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Gas line rupture surprises firefighters

May 2, 2012

SEEKONK — Local firefighters, still dealing with smoldering debris some 12 hours after a blaze destroyed an old mill at 36 Maple Avenue on Tuesday, were surprised by a gas line rupture that occurred at the site at around 5 p.m.,
Seekonk Fire Chief Alan Jack said that the fire that was first reported at around 4:30 a.m. had long been extinguished but fire crews had stayed on the scene to deal with “hot spots” that kept recurring from the clearing and removal of debris.
He said that crews of firefighters from Seekonk and surrounding communities and other personnel had been shuttled to the site on and off during Tuesday evening and throughout the night, working under the illumination of portable light towers.
The electricity had been shut off to the building, which had been abandoned since 2009, and Jack said the understanding was that there was no gas service as well. However, he said that just after 5 p.m., those at the scene were startled by the sound of a loud roar and saw a large plume of brownish colored smoke erupt from the ground.
“We knew what it was immediately. We didn't even have to smell the gas,” said Jack. He likened the noise to the sound of “a jet engine.”
The fire chief said that all of the personnel at the fire scene were evacuated immediately and the gas company was called.
He said the rupture occurred in a high pressure, 8-inch gas line that serviced the mill building, which had last housed the Attleboro Dyeing and Finishing Company and later some smaller businesses.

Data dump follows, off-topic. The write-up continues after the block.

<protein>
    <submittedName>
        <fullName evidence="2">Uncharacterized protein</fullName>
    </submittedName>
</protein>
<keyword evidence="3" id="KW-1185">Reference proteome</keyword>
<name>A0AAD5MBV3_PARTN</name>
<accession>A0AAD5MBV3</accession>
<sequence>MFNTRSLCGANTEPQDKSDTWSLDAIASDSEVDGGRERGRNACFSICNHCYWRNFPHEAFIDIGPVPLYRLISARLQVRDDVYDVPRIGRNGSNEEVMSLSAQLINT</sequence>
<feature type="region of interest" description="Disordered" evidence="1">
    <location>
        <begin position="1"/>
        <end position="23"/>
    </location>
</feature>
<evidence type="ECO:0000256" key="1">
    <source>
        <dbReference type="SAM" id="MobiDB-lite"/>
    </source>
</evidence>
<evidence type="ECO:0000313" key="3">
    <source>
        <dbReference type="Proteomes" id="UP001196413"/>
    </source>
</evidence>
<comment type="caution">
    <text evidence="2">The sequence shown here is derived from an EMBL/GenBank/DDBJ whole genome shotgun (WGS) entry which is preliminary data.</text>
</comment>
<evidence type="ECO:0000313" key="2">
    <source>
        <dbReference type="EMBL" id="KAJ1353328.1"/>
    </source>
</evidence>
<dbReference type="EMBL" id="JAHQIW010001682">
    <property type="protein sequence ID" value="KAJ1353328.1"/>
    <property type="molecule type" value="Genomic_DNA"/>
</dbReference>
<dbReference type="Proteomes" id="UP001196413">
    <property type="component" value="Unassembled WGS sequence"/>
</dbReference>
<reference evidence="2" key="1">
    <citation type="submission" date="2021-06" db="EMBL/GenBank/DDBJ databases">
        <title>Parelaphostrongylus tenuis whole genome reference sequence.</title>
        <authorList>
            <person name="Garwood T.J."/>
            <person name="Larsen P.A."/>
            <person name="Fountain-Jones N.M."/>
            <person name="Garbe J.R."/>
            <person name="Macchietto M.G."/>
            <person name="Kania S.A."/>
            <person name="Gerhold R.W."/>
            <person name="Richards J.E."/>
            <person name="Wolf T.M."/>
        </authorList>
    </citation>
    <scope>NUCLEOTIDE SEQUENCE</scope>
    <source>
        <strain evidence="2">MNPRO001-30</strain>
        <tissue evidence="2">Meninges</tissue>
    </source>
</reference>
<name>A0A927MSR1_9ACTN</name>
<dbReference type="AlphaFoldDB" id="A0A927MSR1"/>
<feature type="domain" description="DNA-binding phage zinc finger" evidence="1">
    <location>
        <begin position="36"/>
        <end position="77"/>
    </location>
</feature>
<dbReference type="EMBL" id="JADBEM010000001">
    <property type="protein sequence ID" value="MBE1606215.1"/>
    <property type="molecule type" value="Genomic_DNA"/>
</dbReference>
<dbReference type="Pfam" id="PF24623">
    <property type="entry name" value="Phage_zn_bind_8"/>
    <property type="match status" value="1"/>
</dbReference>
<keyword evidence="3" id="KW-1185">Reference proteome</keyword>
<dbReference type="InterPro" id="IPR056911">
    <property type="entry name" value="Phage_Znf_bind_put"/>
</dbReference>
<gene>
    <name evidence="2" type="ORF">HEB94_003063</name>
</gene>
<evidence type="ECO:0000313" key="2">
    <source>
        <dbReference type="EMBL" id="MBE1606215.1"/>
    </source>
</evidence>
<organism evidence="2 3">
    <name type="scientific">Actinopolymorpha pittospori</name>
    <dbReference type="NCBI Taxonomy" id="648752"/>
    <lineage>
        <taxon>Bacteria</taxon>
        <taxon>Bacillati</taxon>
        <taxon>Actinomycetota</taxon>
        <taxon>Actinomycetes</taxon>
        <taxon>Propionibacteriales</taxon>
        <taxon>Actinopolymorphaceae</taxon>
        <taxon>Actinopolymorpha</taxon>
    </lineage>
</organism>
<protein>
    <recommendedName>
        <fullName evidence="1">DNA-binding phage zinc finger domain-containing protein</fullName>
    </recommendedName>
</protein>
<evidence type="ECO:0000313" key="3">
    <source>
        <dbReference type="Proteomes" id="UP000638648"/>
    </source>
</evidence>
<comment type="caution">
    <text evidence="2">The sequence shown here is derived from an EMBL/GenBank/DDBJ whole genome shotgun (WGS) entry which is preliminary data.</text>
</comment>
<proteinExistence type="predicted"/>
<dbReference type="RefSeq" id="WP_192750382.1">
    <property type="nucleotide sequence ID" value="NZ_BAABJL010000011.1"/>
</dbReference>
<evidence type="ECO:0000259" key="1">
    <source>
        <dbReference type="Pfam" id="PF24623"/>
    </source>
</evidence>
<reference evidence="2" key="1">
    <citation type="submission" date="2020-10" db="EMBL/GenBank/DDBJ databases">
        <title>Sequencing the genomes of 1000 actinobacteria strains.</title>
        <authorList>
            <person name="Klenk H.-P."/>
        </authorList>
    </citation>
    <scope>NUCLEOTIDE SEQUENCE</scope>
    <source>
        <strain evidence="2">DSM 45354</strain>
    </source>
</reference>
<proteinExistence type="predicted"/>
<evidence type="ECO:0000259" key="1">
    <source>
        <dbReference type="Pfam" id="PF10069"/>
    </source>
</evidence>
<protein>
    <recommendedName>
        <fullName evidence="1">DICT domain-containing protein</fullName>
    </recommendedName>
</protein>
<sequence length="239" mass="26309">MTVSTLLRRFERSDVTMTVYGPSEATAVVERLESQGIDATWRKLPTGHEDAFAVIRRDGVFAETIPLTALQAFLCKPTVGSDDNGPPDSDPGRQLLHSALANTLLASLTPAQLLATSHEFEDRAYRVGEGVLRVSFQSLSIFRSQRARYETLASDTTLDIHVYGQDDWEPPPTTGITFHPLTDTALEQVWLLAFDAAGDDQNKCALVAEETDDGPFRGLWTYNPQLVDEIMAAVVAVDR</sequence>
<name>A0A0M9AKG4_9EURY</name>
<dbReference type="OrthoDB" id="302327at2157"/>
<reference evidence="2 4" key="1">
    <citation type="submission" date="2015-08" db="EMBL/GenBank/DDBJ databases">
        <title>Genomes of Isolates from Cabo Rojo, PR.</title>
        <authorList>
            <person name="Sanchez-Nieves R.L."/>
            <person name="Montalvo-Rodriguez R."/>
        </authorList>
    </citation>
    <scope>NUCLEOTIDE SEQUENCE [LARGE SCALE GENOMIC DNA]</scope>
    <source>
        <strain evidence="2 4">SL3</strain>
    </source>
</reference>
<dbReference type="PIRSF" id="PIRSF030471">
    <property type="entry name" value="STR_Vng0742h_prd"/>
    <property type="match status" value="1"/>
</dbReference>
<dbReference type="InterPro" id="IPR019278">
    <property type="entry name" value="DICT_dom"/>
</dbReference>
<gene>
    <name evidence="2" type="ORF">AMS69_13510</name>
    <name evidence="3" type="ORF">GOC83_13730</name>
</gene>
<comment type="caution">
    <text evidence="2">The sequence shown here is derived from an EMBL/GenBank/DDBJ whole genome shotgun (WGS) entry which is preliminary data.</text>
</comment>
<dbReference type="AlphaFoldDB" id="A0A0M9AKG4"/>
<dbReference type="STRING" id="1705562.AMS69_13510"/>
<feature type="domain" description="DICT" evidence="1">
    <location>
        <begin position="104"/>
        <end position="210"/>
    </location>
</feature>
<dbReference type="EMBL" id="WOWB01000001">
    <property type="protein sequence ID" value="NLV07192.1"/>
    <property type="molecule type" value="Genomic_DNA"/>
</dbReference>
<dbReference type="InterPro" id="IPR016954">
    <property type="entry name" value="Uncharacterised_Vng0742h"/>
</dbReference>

While the gas line rupture did delay firefighters' ability to attack the smoldering remains in one portion of the building, they were able to continue their efforts at other ends of the sprawling property. There were no injuries from the incident, although there was initial concern about one group of fire personnel who were cut off by the explosion. He said the gas company arrived quickly and shut off the service to the building, while maintaining the gas service to surrounding homes.
On Wednesday morning, Jack said that an excavation company had been working, still assisted by firefighters, to clear the remaining debris. He said he expected that work to be completed by mid-day.
Jack said the fire, which was contained to the building, was likely either set or occurred from someone who had gained entry to the building. He said that local police and fire investigators, along with agents from the state and federal government, had taken part in the investigation.
The Massachusetts State Fire Marshal's Office, through its Arson Watch program, is offering a reward of up to $5,000 for information about the incident and has placed posters of the reward at various locations in town.
Jack also said the state Department of Environmental Protection and the federal Environmental Protection Agency had been brought in to take air and water samples at the property plus of the nearby Ten Mile River due to concern over the contaminants found in the old mill. He said that the air quality samples showing just “miniscule” amounts of contaminants and water samples taken from puddling near the building contained very small amounts of products.
The results of the river samples are not back yet. However, Jack said that environmental officials were working with the town's public works department to create a berm on a dirt road behind the mill leading to the river to contain any further run-off.
Jack said he was very appreciative of the cooperation that came through mutual aid from surrounding communities in Rhode Island and nearby Massachusetts. He said that when the fire initially broke out, Seekonk Firefighters were assisted by crews from Attleboro and Pawtucket, while East Providence helped cover for Seekonk. Later that day and throughout the night, fire personnel from Rehoboth, Dighton, Swansea and Raynham helped with the aftermath.

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